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Does It Matter In What Order You Watch The 'Star Wars' Series?


Here's a question. If you've never seen "Star Wars," what order should you watch the old movies in to catch up. The original movies - the best, many feel - are actually four, five and six. The newest movies go back in time - one, two and three. But some say, why start with lesser films? Several thousand of you tweeted us about this, and 42 percent said watch in the order they were released. Here's NPR's Petra Mayer.

PETRA MAYER, BYLINE: We have a lot of "Star Wars" fans at NPR with a lot of opinions.

MIKE KATZIF, BYLINE: Start with a couple of the first good ones. Go back in time; we can all laugh about the prequels. And then you jump and kind of end on a good note.

MAYER: That's Mike Katzif, a producer in our New York bureau. He recommends that particular order for an adult who's never seen "Star Wars." One thing I discovered is that fans of the series like to tailor the experience for whoever's watching.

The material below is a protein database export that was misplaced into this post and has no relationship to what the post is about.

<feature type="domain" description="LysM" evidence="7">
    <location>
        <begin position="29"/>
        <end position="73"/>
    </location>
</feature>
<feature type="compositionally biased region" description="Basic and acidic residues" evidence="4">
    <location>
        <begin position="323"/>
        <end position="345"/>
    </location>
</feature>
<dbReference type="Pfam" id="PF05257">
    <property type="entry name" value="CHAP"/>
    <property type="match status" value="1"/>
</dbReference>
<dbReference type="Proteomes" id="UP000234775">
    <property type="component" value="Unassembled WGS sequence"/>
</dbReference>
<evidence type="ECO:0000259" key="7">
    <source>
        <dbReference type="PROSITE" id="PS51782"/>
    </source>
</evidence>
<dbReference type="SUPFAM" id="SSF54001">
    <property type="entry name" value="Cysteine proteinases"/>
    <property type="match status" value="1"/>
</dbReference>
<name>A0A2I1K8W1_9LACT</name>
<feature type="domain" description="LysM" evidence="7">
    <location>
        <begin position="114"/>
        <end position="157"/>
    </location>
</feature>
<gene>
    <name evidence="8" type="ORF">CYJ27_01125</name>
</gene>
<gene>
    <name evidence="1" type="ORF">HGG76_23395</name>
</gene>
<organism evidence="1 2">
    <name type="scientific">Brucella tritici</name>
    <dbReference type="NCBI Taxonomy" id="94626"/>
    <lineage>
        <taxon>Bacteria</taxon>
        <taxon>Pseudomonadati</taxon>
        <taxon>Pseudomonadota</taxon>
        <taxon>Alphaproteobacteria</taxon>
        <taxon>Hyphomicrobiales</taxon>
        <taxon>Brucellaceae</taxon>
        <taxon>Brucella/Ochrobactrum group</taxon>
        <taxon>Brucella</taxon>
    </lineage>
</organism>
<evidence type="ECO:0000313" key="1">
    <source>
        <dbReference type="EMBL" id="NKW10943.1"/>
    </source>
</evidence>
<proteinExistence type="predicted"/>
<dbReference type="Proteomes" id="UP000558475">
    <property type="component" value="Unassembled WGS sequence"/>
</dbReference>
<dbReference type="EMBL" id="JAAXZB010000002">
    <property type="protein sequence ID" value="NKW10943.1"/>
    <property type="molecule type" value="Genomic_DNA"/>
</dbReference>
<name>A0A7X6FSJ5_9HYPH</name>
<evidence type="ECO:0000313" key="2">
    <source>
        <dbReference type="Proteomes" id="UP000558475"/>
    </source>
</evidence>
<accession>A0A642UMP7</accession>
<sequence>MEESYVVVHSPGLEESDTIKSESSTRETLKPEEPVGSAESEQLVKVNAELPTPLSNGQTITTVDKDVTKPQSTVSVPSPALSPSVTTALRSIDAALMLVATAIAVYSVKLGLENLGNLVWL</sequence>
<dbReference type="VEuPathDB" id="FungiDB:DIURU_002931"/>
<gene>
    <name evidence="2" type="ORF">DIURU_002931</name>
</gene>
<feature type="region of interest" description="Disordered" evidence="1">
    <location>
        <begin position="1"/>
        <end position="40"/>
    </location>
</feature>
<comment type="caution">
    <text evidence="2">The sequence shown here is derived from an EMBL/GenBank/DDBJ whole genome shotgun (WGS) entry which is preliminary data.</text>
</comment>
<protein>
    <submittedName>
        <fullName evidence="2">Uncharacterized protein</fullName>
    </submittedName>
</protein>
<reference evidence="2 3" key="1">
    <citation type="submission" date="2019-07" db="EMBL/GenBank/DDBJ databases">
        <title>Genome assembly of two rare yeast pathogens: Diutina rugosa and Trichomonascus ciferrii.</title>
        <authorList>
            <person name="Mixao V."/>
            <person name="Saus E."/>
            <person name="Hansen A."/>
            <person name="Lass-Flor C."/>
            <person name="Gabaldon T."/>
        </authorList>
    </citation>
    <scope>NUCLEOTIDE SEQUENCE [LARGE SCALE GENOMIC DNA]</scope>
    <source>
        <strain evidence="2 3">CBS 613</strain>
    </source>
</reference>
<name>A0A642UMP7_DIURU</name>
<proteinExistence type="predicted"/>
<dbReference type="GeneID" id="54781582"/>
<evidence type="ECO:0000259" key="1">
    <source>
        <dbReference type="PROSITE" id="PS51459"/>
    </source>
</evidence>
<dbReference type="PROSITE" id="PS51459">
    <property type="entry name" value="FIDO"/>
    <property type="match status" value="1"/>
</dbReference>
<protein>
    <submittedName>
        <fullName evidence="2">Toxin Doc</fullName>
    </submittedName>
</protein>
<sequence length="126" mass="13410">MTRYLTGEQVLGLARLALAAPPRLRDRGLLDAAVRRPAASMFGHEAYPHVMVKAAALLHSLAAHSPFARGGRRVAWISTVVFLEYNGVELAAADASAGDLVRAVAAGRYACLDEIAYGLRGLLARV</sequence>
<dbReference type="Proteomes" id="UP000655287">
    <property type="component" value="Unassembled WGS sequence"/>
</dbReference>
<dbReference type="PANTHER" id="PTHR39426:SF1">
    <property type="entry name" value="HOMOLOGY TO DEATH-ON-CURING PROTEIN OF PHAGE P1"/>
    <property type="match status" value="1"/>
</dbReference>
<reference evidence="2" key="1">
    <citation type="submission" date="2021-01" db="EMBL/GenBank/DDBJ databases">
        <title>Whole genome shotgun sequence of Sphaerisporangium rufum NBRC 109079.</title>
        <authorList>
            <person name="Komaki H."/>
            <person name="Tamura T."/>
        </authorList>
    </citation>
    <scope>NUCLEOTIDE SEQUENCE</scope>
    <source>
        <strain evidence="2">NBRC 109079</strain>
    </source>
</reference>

KATE MYERS, BYLINE: I have a 4-year-old at home, and we have chosen to not acknowledge that there are any movies prior to episodes four, five and six.

TRAVIS LARCHUK, BYLINE: And then out of "Episode VI," you should just watch the scene where they're going through the forests in Endor.


MAYER: That's Kate Myers, who works in content and strategy, and Ask Me Another's Travis Larchuck. Arts desk producer Andrew Limbong is the odd one out. He likes "Episode I: The Phantom Menace." Something about pod racing, I guess. But he's had it with the hype.

ANDREW LIMBONG, BYLINE: Once I see it on Saturday, I could care less, and "Star Wars" can go away forever. And I don't think I will be upset.

MAYER: Oh, harsh. Personally, I don't care that much about the order, but I do care about which version to watch. Ditch those fancy remastered Blu-rays and queue up the originals if you're lucky enough to have access to them because we all know Han shot first in the originals. For a final verdict on which episodes to watch, I turned to Obi-Wan - I mean, Bob Mondello, our movie master.

BOB MONDELLO, BYLINE: Four, five, six - that's plenty.


JAMES EARL JONES: (As Darth Vader) Search your feelings, you know it to be true.

MAYER: Petra Mayer, NPR News. Transcript provided by NPR, Copyright NPR.